San Francisco, California
London, United Kingdom
3Dcamp is a free, informal conference dedicated to a broad range of technologies that change the way we interact with computers. It's where the virtual meets the real.
This year marks the 7th anniversary of the event, which will once again be held at the University of Limerick.
Topics and areas of interest include:
- The Internet of Things
- 3D printing & fabrication
- Augmented Reality (e.g. Google Glass)
- Cognitive Interfaces
- Open Data, Open Culture
- Gestural Interfaces
- 3D visualizations
- Virtual Reality (e.g. Oculus Rift)
- Mapping mashups, GPS, geotagging, geocaching
- Location-based Services (LBSs)
- Urban games, location-based mobile games
- Haptics and augmented toys (eg. Wiimote hacks),
- Interactive art installations
Location, accomodation and transport tips are available on the 3Dcamp map.
Speakers / talks / workshops are being added to the blog as they come in and a PDF of the schedule will be made available before the event. A compiled list of confirmed speakers can be found on the Speakers page.
The hashtag for 3Dcamp 2014 across all social media will be #3Dcamp
Any questions, feel free to email us -> 3Dcamp@gmail.com
For those who'd like to support us via Bitcoin, our address is - 13QQb5pY72FwYt2Lvv8L6LzM7v2GH18U6B
Please note:the 'barcamp' format is fluid and flexiblem and the schedule of talks quite likely to change on the day.
CONFIRMED SPEAKERS (more to come... also listed here on our website)
(1) Keynote Address by Dr. Edmond Harty, Engineer, CEO & Technical Director of Dairymaster, and Ernst and Young Entrepreneur of the Year 2012. Dr. Harty will talk about inventing, making, innovation and entreprenership. Dairymaster a world leader in dairy equipment manufacturing that employs 300 on an 11.5-acre site in Co. Kerry, as well as having operations in the UK and USA. The copmany exports to over 40 countries worldwide.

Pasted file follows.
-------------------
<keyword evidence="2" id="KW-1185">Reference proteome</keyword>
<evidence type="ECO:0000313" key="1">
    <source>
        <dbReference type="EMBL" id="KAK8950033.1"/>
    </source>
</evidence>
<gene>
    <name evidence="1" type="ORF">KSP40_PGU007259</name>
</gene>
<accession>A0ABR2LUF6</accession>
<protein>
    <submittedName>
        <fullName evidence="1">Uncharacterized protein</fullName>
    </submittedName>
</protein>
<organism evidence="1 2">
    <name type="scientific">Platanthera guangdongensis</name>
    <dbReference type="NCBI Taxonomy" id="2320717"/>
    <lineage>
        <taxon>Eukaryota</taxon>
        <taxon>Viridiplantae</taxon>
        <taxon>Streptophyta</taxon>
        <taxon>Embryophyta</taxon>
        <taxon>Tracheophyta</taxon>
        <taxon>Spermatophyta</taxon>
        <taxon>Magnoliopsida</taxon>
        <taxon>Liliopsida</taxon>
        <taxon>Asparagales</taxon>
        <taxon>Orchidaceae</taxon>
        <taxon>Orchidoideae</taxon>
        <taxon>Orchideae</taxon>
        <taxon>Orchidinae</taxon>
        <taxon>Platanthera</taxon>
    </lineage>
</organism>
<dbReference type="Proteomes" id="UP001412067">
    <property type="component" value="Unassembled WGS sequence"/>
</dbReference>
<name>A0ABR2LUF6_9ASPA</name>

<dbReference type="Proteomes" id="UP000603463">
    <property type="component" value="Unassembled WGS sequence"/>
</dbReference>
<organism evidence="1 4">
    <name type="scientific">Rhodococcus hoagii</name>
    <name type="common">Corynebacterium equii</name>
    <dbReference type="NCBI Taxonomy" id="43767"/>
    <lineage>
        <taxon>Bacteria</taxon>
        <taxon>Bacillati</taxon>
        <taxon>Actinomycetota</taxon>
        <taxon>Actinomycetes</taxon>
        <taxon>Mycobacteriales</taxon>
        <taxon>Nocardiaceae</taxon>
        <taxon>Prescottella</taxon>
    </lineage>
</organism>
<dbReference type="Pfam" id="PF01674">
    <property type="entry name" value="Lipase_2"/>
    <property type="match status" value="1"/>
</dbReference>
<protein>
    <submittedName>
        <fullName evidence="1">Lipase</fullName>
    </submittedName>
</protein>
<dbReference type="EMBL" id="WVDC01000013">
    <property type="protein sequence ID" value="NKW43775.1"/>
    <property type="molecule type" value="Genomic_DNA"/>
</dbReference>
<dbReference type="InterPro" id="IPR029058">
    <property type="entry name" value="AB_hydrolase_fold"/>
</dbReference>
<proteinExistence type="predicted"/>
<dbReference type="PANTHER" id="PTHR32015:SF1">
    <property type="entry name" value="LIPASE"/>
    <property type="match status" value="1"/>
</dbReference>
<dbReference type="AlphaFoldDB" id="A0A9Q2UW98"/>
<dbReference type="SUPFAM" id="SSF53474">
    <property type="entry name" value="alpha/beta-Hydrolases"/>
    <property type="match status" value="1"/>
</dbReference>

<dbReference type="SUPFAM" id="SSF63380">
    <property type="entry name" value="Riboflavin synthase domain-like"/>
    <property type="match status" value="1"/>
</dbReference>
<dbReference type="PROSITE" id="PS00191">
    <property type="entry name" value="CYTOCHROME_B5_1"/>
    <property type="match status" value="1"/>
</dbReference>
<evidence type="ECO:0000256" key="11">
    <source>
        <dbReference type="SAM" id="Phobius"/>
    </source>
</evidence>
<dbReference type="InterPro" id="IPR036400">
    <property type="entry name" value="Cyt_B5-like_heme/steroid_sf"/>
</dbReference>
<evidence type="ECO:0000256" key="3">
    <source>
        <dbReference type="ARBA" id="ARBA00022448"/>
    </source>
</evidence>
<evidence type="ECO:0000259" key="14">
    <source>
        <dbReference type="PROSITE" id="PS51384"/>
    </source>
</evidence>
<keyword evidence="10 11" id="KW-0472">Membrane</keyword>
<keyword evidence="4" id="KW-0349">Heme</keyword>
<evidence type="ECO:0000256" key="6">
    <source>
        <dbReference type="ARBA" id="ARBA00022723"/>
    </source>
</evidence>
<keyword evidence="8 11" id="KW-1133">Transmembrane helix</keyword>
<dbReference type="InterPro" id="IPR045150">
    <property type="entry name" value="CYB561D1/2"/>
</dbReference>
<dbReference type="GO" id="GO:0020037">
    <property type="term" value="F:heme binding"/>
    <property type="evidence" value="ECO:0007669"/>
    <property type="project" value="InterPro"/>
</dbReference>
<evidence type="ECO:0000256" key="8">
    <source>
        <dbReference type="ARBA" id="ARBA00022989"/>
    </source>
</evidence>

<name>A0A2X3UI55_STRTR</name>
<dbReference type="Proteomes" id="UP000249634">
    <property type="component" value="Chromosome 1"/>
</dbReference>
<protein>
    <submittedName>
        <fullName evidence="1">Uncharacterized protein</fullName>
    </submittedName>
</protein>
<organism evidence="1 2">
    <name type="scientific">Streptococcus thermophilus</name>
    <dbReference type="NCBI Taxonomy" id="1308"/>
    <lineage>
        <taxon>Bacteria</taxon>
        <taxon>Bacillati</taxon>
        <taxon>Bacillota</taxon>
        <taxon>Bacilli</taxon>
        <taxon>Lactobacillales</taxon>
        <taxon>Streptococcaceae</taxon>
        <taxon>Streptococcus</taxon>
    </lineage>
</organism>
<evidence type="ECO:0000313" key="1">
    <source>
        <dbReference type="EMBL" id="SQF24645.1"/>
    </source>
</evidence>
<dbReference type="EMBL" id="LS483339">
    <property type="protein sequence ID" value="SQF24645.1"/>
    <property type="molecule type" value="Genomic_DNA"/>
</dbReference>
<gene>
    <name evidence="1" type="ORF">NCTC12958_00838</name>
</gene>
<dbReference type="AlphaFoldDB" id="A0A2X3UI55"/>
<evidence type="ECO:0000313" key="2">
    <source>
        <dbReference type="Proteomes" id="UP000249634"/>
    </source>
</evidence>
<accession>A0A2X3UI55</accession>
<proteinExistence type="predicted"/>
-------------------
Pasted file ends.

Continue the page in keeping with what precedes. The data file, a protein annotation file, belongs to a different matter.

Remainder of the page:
(2) Netherlands based Ton Zijlstra (@ton_zylstra) is an independent consultant on knowledge work, learning and complex challenges. He writes on open data, open government, the FabLab movement, making, learning, communities of practice, and the philosophy of technology.
His talk for 3Dcamp 2014 is entitled, ‘Mixing Open Data and Making To Solve Things’
“What we make should matter, help solve and mean something for you or for others, provi1de a perspective for action and new affordances. In this talk, building on my experiences in both worlds, I will explore how Open Data and Making can mutually reinforce each other. What data do you need, in order to decide what to make to solve a local issue? How do you get that data open? What can you make to gather data yourself? What can you make that let’s you act on what data tells you? Can we make tangible things that let us understand data better? Taking practical examples from across Europe as inspiration, let’s see what we can come up with!”
(3) '3D Virtual Reconstruction and Visualisation of Existing Architecture.'
Conor Dore is a Postgraduate Researcher at Dublin Institute of Technology. His talk will focus on methods for 3D virtual reconstruction and visualisation of existing architecture.